Police officer feared poisoned after soup, barbecue meal

Entornointeligente.com / Hours af­ter her hus­band died at the San­gre Grande Hos­pi­tal af­ter be­ing treat­ed for in­gest­ing poi­son, Lisa Ramkissoon said she too has more ques­tions than an­swers.

Speak­ing to Guardian Me­dia at her San­gre Grande home last evening, Ramkissoon said her hus­band of sev­en years, 48-year-old po­lice con­sta­ble Alvin Ramkissoon, was hos­pi­talised on Fri­day night. She said he be­came ill af­ter eat­ing food he had brought home. He was treat­ed by doc­tors for in­ges­tion of a poi­so­nous sub­stance and ward­ed in the In­ten­sive Care Unit of the hos­pi­tal. How­ev­er, Alvin died around 11 pm on Mon­day.

Re­call­ing yes­ter­day her last mo­ments with him be­fore he fell ill, Ramkissoon said he asked her if she want­ed some of the soup and bar-b-que chick­en meal he had brought home.

“He come home, take off he shoes, take off he pants, take off he shirt and put it on the chair. I was sit­ting right there by the front door in a chair and he call me and say ‘Babe, you com­ing to eat with me?’ I say where you get the food, he nev­er an­swer. I say well I don’t want no food from you if you can’t tell me where you get the food,” she said.

Ramkissoon, 51, said Alvin gave a piece of the bar-b-que chick­en to an­oth­er man who was sit­ting with them. Short­ly af­ter, Alvin be­gan shak­ing vi­o­lent­ly in his chair.

“I was sit­ting down in the ham­mock in the back and I re­alise he shak­ing, I get up and come and ask him ‘Babe what hap­pen?’ he say ‘Noth­ing’ so I go back out­side and sit down. Is when he start to do like this (ges­tures with her hands) I run from the ham­mock and I come and say ‘Babe what hap­pen?’ All he could have said was ‘aaaaah, aaaaah’,” she said.

She said Alvin soiled him­self and while she was clean­ing him she tried call­ing an am­bu­lance but got no an­swer from the emer­gency num­ber. She said she then called Alvin’s broth­er to take him to the hos­pi­tal.

“When I reach up to the hos­pi­tal, when they car­ry him in­side the room, his heart had stopped beat­ing and he had no pulse and they were try­ing to bring him back and then the doc­tor came and tell me he might not make it.”

Ramkissoon said she spent the next sev­er­al days at his bed­side, pray­ing for him to re­cov­er.

When he died, how­ev­er, Ramkissoon said sev­er­al of his rel­a­tives be­gan ac­cus­ing her of poi­son­ing him.

“Some­body give him the food be­cause he didn’t buy it … some­where he get it, for me to say where I re­al­ly can­not. I would love to bring clo­sure to this non­sense but I can­not,” she said.

How­ev­er, she has a sus­pect in mind her­self. She said about a month ago, she dis­cov­ered mes­sages on Alvin’s phone be­tween him and a woman. She said she con­front­ed him about the mes­sages and he re­mained silent. She re­played one of the voice notes be­tween Alvin and the woman. The woman was heard of­fer­ing to make Alvin break­fast when he picked her up. Ramkissoon be­lieves the same woman made the soup Alvin ate on Fri­day.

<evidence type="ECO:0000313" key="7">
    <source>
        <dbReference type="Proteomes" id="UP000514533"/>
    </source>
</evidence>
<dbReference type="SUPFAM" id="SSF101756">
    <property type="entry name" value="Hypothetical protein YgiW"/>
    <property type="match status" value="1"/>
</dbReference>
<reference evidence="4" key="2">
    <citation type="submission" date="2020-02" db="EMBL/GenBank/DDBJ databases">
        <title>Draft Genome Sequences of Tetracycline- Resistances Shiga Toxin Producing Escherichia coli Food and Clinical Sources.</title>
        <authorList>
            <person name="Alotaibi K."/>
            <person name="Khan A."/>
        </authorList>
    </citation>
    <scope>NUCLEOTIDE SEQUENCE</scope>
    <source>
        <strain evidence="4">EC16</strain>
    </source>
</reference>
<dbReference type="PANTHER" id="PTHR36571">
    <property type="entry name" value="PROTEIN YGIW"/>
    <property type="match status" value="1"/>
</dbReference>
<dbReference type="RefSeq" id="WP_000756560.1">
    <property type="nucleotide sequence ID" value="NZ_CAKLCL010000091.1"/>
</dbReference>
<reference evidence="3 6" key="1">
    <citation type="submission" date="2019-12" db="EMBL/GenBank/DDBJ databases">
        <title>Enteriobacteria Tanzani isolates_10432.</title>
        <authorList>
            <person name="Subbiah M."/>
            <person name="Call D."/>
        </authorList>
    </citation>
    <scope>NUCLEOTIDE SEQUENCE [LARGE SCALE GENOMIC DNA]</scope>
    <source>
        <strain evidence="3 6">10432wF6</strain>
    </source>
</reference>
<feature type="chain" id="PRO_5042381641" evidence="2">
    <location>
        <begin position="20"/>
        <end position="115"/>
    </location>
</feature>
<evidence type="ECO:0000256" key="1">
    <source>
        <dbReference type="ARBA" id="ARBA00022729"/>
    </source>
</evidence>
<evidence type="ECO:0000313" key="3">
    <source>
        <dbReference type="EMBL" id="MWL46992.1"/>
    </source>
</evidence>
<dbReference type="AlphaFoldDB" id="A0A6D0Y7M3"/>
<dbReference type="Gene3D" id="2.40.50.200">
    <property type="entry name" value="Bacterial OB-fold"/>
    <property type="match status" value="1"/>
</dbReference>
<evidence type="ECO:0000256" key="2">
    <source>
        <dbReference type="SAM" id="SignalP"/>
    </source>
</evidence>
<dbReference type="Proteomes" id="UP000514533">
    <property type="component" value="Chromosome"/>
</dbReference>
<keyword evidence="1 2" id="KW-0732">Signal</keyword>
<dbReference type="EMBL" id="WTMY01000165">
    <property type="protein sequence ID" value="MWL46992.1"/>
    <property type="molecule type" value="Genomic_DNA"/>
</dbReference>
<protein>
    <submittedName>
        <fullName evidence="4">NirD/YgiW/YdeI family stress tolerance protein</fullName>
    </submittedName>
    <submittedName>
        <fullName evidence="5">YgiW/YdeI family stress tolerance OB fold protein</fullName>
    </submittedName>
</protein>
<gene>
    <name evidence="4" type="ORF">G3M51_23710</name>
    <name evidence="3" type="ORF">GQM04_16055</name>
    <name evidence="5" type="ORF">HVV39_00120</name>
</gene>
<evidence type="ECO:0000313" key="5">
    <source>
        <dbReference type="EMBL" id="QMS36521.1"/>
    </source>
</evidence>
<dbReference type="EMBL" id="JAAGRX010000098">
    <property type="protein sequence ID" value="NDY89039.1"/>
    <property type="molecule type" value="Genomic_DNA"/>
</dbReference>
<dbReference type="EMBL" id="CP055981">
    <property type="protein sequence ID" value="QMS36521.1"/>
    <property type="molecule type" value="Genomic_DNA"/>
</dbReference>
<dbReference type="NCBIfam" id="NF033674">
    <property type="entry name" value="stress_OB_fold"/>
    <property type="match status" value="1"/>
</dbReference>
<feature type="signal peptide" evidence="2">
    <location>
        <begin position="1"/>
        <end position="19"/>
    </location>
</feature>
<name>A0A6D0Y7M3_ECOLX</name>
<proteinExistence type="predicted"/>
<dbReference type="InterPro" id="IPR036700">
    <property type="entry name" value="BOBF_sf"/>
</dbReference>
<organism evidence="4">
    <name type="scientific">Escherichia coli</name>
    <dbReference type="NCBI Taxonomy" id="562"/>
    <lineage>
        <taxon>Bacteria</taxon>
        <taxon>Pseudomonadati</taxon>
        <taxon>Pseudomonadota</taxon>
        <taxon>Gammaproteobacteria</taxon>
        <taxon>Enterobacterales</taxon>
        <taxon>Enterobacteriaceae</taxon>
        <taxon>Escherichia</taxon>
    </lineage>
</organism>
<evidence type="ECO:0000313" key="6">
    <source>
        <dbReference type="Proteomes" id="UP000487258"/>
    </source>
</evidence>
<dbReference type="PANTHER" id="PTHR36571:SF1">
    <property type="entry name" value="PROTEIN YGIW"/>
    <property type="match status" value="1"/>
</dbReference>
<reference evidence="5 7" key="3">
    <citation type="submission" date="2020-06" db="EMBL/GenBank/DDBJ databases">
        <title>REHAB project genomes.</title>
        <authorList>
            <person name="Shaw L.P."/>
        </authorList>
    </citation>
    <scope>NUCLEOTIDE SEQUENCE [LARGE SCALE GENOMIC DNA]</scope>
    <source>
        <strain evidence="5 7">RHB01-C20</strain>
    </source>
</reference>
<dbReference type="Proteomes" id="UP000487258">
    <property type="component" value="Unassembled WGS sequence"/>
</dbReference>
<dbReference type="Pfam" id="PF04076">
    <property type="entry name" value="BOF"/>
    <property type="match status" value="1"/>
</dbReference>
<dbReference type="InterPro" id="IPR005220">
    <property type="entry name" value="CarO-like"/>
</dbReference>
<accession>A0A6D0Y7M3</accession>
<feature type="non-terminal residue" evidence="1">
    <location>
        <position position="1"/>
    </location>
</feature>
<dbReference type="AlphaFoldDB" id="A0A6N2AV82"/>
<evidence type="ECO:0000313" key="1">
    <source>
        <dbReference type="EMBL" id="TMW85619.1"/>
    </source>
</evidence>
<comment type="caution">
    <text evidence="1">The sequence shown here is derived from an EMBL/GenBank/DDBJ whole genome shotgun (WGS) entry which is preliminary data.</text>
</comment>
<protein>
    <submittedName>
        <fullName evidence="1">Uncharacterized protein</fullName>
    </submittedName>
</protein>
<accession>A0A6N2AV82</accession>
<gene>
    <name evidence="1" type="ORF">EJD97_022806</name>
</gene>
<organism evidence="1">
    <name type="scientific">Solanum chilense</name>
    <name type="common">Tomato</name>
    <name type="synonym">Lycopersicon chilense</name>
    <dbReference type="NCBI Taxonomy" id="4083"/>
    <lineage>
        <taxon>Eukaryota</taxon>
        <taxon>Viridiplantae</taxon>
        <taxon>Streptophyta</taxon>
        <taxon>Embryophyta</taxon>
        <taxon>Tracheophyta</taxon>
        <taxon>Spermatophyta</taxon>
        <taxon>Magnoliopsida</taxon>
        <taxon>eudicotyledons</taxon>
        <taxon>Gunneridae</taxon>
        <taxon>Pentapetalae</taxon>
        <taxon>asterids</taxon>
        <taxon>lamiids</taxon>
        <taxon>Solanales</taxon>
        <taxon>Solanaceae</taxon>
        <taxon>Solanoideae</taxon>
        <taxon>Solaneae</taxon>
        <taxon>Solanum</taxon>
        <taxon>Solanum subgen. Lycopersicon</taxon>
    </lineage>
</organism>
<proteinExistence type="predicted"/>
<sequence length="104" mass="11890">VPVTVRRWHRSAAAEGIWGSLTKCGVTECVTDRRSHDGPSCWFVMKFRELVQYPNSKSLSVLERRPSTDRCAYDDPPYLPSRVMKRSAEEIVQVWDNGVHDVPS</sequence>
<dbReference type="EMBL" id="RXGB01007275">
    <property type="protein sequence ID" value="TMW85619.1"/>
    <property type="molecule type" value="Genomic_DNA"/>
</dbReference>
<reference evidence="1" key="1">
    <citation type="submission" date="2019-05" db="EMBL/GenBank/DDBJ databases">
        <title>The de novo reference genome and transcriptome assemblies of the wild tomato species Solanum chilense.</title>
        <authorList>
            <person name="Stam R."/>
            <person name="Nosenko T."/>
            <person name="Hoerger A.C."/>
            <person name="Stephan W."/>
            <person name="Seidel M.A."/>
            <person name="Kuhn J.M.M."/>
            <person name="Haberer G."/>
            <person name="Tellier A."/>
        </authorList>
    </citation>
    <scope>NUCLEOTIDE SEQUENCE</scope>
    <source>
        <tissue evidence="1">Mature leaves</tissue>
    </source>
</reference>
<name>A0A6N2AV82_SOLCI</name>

But while she said his un­faith­ful­ness hurt her, she said they did not fight over it.

“I talk to him about it but we nev­er had no an­i­mos­i­ty, or quar­rel, or fight, or noth­ing, we sleep­ing to­geth­er as nor­mal.”

How­ev­er, she said since last De­cem­ber, Alvin had stopped go­ing out with her or as­so­ci­at­ing with her in pub­lic be­cause of his rel­a­tives.

“They (his rel­a­tives) tell me flat in my face, they don’t want him eat­ing from me, they don’t want him drink­ing noth­ing from me, they don’t want to see him nowhere with me, they don’t want me wash­ing clothes for him, so in a few months’ time they could make him go and file for a di­vorce so I have no proof that I was be­ing a wife to him,” Ramkissoon claimed.

But she said Alvin nev­er asked for a di­vorce nor a sep­a­ra­tion.

“They telling every­body I poi­son him but I say my heart clean and my con­science clear, he didn’t take no food from home, he come home with he food and he didn’t even drink wa­ter here,” she said.

She said Alvin was a nice, qui­et per­son who loved to make oth­ers laugh. The two had no chil­dren to­geth­er but Alvin was a fa­ther of five, she said.

Ramkissoon said al­though she was frus­trat­ed, she did not want to walk away from her mar­riage.

“I have no re­gret about stay­ing with him. My one re­quest is I wish peo­ple would stop say­ing nasty things on Face­book, it dis­turb­ing, dis­taste­ful, de­spi­ca­ble,” she said.

Fri­day was not the first time Alvin fell ill in such a man­ner. Ramkissoon said he was ad­mit­ted to hos­pi­tal in Feb­ru­ary and ear­ly June with sim­i­lar symp­toms.

The Feb­ru­ary in­ci­dent was linked to a heart is­sue, she said, but an in­sec­ti­cide was sus­pect­ed af­ter the June in­ci­dent.

“They said it was some­thing to do with some­thing they does spray for ants or some­thing…we don’t have ants here, we don’t have cock­roach, we don’t have flea, we don’t have tick…noth­ing.”

Ramkissoon said po­lice have searched her home sev­er­al times but like them, she too will have to wait un­til an au­top­sy is done to­mor­row to de­ter­mine what caused Alvin’s death.

LINK ORIGINAL: The Trinidad Guardian


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